In other words National Route 50 from Honda to Villeta (passing Guaduas) is both the Panamericana and the Autopista Bogota-Medellin. From Villeta to Bogota, the north route passing through La Vega (still National Route 50) is the Autopista Bogota-Medellin. Finally, From Villeta to Bogota, the south route (unlabeled route number) is the Panamericana. I am basing my labeling on the INVIAS maps and google earth, but they could be wrong or outdated

Last edited by JuanPaulo; June 26th, 2010 at 04:34 AM.
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Old June 26th, 2010, 07:08 AM   #90
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I see... I located the photo section of the INVIAS website, and I located another picture labeled "Villeta - Honda":


By MetroMEX at 2010-06-25

In case that the photograph does not appear, I'll describe the scene: there's a road sign labeled "La Vega / Nocaima"; this junction is actually located halfway between Villeta and La Vega. Therefore, as I suspected, INVIAS mislabeled the pictures assigning the wrong section of the Bogotá-Honda highway; they should actually read "La Vega - Villeta".

Regarding the numbering system, I also noticed that the Cundinamarca map labels the northern branch of the Bogotá - Villeta highway as route 50. Actually the number belongs to the southern branch (the original Panamericana, which goes through Facatativá); the northern branch should be route 54 (I have a map that confirms this).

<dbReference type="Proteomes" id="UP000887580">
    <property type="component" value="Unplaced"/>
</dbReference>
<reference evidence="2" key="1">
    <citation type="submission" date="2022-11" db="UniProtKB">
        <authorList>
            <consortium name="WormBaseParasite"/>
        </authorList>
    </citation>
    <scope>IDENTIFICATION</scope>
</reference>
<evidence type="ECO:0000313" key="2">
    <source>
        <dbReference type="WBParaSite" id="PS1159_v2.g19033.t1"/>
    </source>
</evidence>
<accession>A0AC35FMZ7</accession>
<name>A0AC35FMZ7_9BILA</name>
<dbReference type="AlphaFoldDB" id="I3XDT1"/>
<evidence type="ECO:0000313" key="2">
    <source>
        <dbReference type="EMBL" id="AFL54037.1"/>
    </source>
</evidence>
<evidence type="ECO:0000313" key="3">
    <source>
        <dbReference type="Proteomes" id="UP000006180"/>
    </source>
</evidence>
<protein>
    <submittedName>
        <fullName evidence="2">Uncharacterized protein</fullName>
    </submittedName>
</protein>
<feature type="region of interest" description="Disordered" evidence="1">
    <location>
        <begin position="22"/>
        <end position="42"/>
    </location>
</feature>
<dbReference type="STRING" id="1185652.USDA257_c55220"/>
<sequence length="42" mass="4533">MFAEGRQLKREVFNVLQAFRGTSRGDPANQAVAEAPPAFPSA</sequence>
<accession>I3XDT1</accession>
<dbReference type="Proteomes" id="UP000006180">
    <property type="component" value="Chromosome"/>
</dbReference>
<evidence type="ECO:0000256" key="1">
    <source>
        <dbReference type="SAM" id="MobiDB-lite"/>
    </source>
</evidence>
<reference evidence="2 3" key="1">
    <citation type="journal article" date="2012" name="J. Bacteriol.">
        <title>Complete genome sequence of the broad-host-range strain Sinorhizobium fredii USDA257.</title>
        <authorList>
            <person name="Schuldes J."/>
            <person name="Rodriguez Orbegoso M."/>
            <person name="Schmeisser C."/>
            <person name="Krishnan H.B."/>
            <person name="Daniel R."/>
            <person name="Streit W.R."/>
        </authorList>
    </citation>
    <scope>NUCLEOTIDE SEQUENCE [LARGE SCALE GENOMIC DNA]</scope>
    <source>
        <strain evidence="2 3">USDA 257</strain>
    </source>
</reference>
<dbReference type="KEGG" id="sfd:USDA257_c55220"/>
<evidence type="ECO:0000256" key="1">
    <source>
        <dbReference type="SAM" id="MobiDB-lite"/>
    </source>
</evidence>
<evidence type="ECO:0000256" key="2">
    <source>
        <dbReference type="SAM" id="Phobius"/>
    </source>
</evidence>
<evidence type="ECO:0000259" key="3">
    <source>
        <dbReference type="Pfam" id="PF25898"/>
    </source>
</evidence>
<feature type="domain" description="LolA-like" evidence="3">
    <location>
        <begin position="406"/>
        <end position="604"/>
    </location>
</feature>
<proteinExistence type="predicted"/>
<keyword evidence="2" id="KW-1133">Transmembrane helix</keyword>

Unfortunately, in many Colombian maps, even the official ones are a little bit unnacurate concerning the numbering system because in common use the highways are referred by destination and not by number. In addition, many commercial maps do not display the official number.

In any case, this highway is very important for the country because is the main link between the capital city and other regions such as the Eje Cafetero, the North Coast and Medellín. I really appreciate your effort in showing the forumers many South American roads.

¡Saludos!
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Old June 27th, 2010, 06:48 AM   #91
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Thank you MetroMex! I will change the description from National Route 50 to National Route 54. It makes sense that the Panamerican Highway be National Route 50 since that is its designation in other segments. I usually go by google earth but I know for a fact that their route numbers for Ecuador and Peru are totally outdated. I did not think that the official maps by the government agencies would be wrong though. Good catch on your part.

I have seen more routes signed with their numbers lately, specially in Ecuador and Colombia. You can see a sign for National Route 25 on the first picture I posted of the segment between Bello and El Hatillo. Hopefully the sign more routes appropriately.
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Old June 28th, 2010, 01:19 AM   #92
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National Route 40 (Llanos Freeway) between Bogota and Villavicencio




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photo by Rockatronic
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Old June 29th, 2010, 02:58 AM   #93
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National Route 65 / Jungle Belt-Road between Rincon Bolivar and Puerto Limon




photo by Hector Usme
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Old June 30th, 2010, 02:03 AM   #94
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A Panamerican Highway Shield in Colombia


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Old June 30th, 2010, 11:46 AM   #95